Religion and the Secular

However, this is not a translation from religio but in both cases from “legem Machometi”, which I believe would now be ... Past and Present 95: 3–18. Bossy, John. 1985. Christianity in the West 14001700. Oxford: OPUS. Bourdieu, Pierre.

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Author: Timothy Fitzgerald

Publisher: Routledge

ISBN: 9781317491002

Category: Religion

Page: 320

View: 784

Religion has dominated colonialism since the 16th century. 'Religion and the Secular' critically examines how religion has been used to subject indigenous concepts to the needs of colonial powers. Essays present the colonial relationship from the perspective of colonized cultures - including Mexico, Guatemala, Vietnam, India, Japan, South Africa and Canada - and colonizing powers, namely England, Germany and the United States. The volume offers a historical and ethnographical analysis of the relationship between the sacred and the secular, examining religion in relation to politics, economics and civil power.

Reforming Catholicism in the England of Mary Tudor

165–6. Pelikan, Christian tradition, IV. 341. Monumenta historica Societatis Iesu, Monumenta Ignatiana, 1sts: Epistolae et ... John Bossy, Christianity in the West, 14001700, OPUS (Oxford: Oxford University Press, 1985), pp.

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Author: Ronald Truman

Publisher: Routledge

ISBN: 9781351905749

Category: History

Page: 255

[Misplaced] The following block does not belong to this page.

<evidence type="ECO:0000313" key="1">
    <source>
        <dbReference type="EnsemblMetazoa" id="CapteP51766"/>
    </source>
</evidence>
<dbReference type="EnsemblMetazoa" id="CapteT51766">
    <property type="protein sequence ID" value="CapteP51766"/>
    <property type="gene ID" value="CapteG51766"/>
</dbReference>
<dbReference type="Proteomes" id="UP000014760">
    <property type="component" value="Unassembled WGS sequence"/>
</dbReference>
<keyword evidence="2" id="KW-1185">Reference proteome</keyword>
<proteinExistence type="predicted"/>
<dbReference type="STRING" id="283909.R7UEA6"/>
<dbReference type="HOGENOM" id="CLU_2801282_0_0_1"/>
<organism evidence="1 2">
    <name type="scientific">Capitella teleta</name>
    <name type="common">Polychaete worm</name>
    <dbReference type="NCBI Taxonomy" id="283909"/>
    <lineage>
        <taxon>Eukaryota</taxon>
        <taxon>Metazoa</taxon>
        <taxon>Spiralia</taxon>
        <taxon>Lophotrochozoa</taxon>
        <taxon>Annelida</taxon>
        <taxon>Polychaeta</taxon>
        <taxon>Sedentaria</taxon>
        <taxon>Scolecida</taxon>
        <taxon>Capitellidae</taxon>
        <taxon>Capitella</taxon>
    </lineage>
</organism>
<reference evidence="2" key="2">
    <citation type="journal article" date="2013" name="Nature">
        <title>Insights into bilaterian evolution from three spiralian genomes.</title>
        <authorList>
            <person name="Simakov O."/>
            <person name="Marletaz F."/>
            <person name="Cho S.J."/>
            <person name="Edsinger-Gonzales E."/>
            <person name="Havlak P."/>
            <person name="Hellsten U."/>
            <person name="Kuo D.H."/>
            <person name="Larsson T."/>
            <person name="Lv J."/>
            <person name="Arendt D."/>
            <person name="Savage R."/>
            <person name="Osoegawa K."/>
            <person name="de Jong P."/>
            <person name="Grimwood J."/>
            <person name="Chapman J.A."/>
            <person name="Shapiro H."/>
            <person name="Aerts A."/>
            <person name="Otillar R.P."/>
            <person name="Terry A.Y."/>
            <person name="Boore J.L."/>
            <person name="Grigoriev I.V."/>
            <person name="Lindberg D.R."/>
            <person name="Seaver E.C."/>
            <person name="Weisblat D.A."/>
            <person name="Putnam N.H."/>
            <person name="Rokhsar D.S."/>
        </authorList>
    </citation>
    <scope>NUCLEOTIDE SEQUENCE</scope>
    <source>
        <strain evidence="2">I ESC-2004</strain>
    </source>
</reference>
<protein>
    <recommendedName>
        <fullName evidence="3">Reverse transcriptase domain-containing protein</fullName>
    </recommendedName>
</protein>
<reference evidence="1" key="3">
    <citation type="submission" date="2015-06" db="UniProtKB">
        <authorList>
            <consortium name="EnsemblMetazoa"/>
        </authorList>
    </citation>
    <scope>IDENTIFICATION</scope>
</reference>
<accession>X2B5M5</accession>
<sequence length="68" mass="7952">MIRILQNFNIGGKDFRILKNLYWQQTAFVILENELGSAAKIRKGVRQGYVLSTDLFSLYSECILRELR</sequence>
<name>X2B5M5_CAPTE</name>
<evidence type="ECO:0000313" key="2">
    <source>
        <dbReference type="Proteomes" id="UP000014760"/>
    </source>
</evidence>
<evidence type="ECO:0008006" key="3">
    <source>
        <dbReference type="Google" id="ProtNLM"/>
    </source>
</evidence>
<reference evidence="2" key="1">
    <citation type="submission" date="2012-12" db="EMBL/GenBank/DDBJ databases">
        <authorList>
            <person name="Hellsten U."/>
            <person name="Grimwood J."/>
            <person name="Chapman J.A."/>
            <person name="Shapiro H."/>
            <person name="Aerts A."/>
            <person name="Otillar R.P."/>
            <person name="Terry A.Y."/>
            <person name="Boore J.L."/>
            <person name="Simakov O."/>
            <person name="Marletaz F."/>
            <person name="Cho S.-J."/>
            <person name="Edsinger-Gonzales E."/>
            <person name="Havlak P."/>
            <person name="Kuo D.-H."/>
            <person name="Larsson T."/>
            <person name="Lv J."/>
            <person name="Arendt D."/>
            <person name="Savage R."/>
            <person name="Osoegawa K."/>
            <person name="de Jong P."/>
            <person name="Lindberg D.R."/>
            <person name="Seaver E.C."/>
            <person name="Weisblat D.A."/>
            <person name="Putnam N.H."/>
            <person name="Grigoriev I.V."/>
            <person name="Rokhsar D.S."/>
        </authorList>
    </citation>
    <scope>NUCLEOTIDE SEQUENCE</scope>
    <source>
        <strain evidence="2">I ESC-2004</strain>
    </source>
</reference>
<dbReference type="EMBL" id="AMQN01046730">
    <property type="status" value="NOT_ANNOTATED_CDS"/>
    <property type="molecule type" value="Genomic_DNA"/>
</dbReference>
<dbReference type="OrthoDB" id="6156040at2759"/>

View: 530

In the history of the attempted restoration of Roman Catholicism in the England of Mary Tudor, the contribution of her husband Philip and his Spanish entourage has been largely ignored. This book highlights one of the most prominent of Philip's religious advisers, the friar Bartolomé Carranza. A leading Dominican, Carranza served the emperor Charles V, whom he represented at the earlier sessions of the Council of Trent, and then Philip II of Spain, who brought him to England. Even before Mary's death, Fray Bartolomé left for the Low Countries, and then returned to Spain, where, as archbishop of Toledo, he was arrested for 'heresy' by the Spanish Inquisition. His trial, first in Spain and then in Rome, lasted from 1559 until shortly before his death, partially rehabilitated, in Rome in 1576. The book contains papers on the activity and intellectual character of the English Church under Mary, on Carranza's eventful life, particularly his activity in England, and on his often close collaboration with his friend Cardinal Reginald Pole, set in the wider context of sixteenth-century Catholicism. Attention is also drawn both to Carranza's perhaps surprising subsequent fame and influence in the Spanish Church, and to the common ground which, despite obvious differences and subsequent divisions, did indeed exist between reformers in Spain and England.

Beyond Secular Order

Instead there is, for humans, an immediate – though not entirely reliable – intuitive knowledge of particulars, ... John Bossy's seminal remarks in Christianity in the West 14001700 (Oxford: Oxford University Press, 1975), ...

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Author: John Milbank

Publisher: John Wiley & Sons

ISBN: 9781118825297

Category: Religion

Page: 304

View: 816